Suddenly, a tiny black dot appeared just above the platinum dais. Sullivan rubbed his eyes to make sure the dot was not just a trick of his vision. The thing grew slowly larger, no longer a dot. It looked like a spinning black globe now.

“It’s working!” Harrington exclaimed. “We’ve done it!”

Sullivan found he was holding his breath, so he forced himself to exhale. The black thing was now the size of a basketball. It was big enough now to see that it was not a globe at all—it was an opening. If their calculations were correct, they had just created a portal—a portal back into time.

“Why is it so dark?” O’Neill asked. “It’s barely past noon. Shouldn’t it be the same time in there, just a year earlier?”

“Who cares?” Harrington said. “There may be some minor detail about this that we don’t understand. Send your rover in.”

O’Neill picked up a small black device that looked like a video game controller and pressed a couple of buttons. The rover rolled toward the opening. Everyone watched in fascination as the tiny contraption disappeared into the blackness. The portal was now more than four feet in diameter and still expanding.

“Radiation normal,” called a voice from behind them, reading the signals from the now invisible rover.

“Temperature thirty-nine degrees,” reported another voice.

The skin on the back of Sullivan’s neck began to tingle. Why was it so dark and cold in there? He’d checked—the temperature on Alcatraz on this day last year had been fifty-seven. The overnight low had been forty-eight. Just where in hell had they sent the rover?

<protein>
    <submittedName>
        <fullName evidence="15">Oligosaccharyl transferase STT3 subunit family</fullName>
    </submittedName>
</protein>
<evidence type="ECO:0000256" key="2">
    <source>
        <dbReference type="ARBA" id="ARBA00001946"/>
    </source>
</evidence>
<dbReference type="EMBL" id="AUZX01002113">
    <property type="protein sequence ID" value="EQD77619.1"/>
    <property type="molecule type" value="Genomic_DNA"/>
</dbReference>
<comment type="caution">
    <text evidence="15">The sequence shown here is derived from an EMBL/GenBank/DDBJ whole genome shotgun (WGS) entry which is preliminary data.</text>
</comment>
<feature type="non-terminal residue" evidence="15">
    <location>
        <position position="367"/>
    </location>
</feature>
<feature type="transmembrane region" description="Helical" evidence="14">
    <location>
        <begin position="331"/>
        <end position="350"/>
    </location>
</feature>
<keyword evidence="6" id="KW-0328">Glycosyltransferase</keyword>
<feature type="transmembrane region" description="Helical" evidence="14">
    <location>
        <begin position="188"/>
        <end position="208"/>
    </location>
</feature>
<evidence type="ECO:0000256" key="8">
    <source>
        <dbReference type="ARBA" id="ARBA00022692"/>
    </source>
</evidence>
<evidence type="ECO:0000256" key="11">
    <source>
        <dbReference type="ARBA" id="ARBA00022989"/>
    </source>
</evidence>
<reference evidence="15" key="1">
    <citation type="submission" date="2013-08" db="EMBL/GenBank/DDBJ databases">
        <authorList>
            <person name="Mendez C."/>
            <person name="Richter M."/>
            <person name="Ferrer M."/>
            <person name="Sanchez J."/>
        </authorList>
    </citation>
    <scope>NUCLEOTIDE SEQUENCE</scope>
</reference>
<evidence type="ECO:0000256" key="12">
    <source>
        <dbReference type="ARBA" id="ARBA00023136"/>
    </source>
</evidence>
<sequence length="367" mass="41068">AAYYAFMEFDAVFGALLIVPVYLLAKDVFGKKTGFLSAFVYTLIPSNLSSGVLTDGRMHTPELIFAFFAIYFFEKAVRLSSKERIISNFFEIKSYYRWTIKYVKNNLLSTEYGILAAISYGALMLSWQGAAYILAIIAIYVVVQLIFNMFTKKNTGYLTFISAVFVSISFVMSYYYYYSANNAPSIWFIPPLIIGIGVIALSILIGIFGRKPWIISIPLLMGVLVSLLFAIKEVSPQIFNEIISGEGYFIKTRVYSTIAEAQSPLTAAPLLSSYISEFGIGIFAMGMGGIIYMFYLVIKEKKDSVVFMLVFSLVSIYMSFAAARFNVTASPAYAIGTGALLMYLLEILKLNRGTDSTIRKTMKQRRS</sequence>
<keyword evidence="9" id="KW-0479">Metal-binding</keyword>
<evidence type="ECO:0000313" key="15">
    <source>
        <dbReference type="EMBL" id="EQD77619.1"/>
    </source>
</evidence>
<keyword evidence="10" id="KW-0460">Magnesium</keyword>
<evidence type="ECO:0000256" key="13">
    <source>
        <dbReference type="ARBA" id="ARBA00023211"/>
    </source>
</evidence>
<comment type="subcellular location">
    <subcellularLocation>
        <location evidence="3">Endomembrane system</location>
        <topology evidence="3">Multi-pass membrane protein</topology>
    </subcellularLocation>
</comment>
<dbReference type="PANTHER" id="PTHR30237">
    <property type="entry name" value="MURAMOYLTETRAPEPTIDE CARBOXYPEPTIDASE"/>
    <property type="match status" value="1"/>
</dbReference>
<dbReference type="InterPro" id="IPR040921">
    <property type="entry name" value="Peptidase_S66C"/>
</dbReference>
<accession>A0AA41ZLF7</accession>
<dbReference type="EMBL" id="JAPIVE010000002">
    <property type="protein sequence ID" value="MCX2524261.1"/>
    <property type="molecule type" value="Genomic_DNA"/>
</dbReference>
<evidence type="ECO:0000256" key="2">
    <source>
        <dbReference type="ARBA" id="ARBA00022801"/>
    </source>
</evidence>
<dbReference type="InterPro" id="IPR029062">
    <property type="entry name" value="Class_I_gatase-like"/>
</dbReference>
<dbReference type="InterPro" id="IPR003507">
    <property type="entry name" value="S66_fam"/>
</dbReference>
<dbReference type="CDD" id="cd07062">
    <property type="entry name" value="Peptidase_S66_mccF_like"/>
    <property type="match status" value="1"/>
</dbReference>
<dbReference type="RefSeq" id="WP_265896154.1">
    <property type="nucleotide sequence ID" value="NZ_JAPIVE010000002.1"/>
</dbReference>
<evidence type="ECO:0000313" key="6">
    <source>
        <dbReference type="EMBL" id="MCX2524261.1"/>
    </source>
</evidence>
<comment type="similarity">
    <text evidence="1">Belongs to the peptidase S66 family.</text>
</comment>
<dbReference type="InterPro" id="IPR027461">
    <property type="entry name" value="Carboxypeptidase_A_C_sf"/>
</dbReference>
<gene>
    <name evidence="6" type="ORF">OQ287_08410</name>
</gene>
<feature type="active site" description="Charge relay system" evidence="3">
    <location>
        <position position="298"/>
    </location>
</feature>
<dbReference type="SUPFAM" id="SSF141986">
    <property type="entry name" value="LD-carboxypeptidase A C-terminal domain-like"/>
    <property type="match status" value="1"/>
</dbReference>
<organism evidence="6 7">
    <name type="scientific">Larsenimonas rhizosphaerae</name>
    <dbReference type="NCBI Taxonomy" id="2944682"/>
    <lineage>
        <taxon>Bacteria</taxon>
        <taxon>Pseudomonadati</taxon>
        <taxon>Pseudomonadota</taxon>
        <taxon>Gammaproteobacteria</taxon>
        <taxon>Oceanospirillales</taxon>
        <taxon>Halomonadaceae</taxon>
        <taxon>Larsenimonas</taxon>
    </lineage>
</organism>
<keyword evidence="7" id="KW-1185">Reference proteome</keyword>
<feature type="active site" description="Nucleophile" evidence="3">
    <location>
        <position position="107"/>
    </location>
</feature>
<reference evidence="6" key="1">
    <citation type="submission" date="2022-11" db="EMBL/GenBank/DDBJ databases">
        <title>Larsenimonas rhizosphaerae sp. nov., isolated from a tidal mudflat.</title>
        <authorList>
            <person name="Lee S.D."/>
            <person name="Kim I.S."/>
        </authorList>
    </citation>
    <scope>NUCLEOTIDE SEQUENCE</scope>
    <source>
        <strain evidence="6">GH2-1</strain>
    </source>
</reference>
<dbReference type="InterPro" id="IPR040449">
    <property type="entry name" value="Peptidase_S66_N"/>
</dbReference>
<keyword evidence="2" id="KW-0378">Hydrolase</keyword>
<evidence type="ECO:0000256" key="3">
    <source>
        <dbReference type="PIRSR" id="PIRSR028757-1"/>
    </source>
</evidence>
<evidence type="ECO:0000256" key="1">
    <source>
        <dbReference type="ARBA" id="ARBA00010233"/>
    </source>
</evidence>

“I’m not liking this,” he said. “Maybe we should bring it back and see what’s going on.”

“Nonsense,” Harrington replied. “To borrow a phrase, we’re venturing where no man has gone before. We’re bound to run into a few unexpected things.”

Suddenly, the rover came hurtling out of the black globe as if it had been thrown by some invisible hand. Behind it came a dark form, then another and another. Some appeared manlike in shape, some not.

Sullivan’s eyes widened in horror. He didn’t know what these things were, but he knew fangs and claws when he saw them.

“Abort!” he screamed. “For god’s sake, abort!” Vampire was his last thought before a pair of fangs ripped into his throat.

The technician reached for the red abort button. Before his finger could press it, a set of razor sharp teeth in a lizard-like jaw clamped down on his hand, biting it off at the wrist. The portal kept growing and dark forms continued pouring out.

Dr. Harrington had been right. December 21, 2021 was the day the world changed forever.

Here’s the link to Anomaly on Amazon